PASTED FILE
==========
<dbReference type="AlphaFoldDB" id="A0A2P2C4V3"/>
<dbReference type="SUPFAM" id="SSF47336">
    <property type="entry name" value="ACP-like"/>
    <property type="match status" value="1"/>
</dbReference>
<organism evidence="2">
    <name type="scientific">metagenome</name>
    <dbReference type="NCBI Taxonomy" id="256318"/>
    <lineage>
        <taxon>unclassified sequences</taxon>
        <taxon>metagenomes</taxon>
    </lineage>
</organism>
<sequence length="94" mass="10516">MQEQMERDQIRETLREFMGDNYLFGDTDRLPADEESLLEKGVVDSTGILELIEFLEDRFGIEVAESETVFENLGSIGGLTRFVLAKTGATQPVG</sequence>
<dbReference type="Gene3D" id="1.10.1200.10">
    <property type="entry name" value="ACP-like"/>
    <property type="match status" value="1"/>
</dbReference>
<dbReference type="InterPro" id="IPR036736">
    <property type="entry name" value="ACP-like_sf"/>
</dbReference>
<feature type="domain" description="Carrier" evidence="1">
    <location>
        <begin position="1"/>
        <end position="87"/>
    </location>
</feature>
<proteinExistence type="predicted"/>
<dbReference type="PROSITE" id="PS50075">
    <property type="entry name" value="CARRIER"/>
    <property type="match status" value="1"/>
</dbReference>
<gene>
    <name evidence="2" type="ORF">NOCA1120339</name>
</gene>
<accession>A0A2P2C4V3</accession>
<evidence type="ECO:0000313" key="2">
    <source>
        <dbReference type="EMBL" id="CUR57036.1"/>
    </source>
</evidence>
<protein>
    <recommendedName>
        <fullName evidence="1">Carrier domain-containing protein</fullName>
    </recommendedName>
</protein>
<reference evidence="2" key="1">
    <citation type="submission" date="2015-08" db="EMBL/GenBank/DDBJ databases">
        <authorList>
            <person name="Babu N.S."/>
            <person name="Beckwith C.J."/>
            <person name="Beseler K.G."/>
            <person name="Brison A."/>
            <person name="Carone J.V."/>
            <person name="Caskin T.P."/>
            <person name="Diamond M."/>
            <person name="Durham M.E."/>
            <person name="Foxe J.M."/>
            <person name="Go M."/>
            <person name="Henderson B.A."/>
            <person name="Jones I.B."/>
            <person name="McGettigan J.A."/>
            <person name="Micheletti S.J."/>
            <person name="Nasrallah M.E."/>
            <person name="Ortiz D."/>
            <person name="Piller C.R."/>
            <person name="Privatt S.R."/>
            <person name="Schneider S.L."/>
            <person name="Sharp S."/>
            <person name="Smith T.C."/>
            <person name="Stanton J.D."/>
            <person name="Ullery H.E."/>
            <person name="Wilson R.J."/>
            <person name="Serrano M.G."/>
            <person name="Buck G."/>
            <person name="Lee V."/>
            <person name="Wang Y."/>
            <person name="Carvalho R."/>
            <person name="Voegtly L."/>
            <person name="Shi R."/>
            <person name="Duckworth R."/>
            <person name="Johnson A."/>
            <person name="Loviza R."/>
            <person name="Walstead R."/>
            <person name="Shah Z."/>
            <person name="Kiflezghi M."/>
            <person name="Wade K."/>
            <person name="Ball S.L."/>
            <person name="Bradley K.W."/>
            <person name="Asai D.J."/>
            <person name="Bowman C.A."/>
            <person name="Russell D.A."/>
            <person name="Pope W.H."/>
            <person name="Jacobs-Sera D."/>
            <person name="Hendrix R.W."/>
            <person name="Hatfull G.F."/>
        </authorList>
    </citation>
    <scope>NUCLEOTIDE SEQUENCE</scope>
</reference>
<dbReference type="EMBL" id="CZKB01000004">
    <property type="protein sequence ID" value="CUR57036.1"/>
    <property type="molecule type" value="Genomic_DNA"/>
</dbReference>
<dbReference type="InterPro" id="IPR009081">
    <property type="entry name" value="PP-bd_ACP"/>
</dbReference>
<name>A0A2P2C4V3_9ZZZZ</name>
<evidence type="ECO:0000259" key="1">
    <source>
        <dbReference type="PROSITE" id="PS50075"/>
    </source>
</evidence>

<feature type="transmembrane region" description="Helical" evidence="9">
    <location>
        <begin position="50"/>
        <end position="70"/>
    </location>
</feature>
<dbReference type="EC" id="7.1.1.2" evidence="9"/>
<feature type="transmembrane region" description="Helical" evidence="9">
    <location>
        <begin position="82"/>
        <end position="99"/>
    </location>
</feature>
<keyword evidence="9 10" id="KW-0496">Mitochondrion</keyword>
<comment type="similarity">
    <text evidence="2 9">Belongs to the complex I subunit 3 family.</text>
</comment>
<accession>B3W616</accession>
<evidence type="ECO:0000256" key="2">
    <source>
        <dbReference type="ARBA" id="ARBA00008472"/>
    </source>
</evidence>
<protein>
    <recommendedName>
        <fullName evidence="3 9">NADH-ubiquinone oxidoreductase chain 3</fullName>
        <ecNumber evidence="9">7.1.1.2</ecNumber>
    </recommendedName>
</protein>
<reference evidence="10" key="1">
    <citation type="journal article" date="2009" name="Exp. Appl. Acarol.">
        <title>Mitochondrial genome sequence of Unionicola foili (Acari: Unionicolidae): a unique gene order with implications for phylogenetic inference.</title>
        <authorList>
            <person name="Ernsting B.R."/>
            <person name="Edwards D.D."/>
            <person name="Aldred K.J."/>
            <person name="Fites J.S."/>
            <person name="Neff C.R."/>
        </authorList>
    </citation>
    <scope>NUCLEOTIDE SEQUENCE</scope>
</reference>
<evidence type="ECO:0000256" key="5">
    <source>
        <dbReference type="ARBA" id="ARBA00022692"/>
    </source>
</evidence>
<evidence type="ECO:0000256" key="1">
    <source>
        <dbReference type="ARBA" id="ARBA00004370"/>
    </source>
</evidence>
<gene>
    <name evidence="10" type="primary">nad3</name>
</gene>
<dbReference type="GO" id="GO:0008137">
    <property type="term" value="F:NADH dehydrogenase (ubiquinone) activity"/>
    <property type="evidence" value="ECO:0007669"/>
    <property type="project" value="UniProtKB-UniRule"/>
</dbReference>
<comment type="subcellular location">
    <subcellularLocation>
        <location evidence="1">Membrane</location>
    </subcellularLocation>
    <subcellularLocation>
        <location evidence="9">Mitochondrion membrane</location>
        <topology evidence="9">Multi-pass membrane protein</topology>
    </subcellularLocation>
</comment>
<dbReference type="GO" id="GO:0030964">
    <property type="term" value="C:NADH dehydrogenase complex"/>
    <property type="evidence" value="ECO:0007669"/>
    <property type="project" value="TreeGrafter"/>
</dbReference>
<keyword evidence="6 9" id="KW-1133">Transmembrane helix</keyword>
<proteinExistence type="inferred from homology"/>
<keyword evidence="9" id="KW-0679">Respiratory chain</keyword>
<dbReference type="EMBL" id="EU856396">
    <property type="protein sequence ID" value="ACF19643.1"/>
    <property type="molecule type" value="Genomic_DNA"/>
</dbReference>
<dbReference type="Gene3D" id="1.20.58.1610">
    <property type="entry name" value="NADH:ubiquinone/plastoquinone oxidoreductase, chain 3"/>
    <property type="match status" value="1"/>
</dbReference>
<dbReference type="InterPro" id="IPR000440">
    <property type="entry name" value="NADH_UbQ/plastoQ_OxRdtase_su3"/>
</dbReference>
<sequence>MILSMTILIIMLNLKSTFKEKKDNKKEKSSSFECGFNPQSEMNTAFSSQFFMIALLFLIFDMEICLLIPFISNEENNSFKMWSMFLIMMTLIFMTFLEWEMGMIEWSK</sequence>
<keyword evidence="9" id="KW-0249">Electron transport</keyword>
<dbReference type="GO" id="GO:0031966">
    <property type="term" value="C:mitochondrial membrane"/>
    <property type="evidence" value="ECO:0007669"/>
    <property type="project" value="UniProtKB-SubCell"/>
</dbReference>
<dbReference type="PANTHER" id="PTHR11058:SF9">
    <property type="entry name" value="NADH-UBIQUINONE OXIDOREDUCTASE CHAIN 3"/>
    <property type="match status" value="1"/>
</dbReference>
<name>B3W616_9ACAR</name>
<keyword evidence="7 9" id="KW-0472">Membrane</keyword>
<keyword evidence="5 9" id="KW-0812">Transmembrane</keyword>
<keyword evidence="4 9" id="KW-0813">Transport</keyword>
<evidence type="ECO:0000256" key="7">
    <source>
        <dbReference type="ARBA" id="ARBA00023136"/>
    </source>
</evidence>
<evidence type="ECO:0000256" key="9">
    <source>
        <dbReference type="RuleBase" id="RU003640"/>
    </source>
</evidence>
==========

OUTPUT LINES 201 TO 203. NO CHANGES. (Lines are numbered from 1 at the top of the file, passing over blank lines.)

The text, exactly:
</dbReference>
<sequence>MILSMTILIIMLNLKSTFKEKKDNKKEKSSSFECGFNPQSEMNTAFSSQFFMIALLFLIFDMEICLLIPFISNEENNSFKMWSMFLIMMTLIFMTFLEWEMGMIEWSK</sequence>
<keyword evidence="9" id="KW-0249">Electron transport</keyword>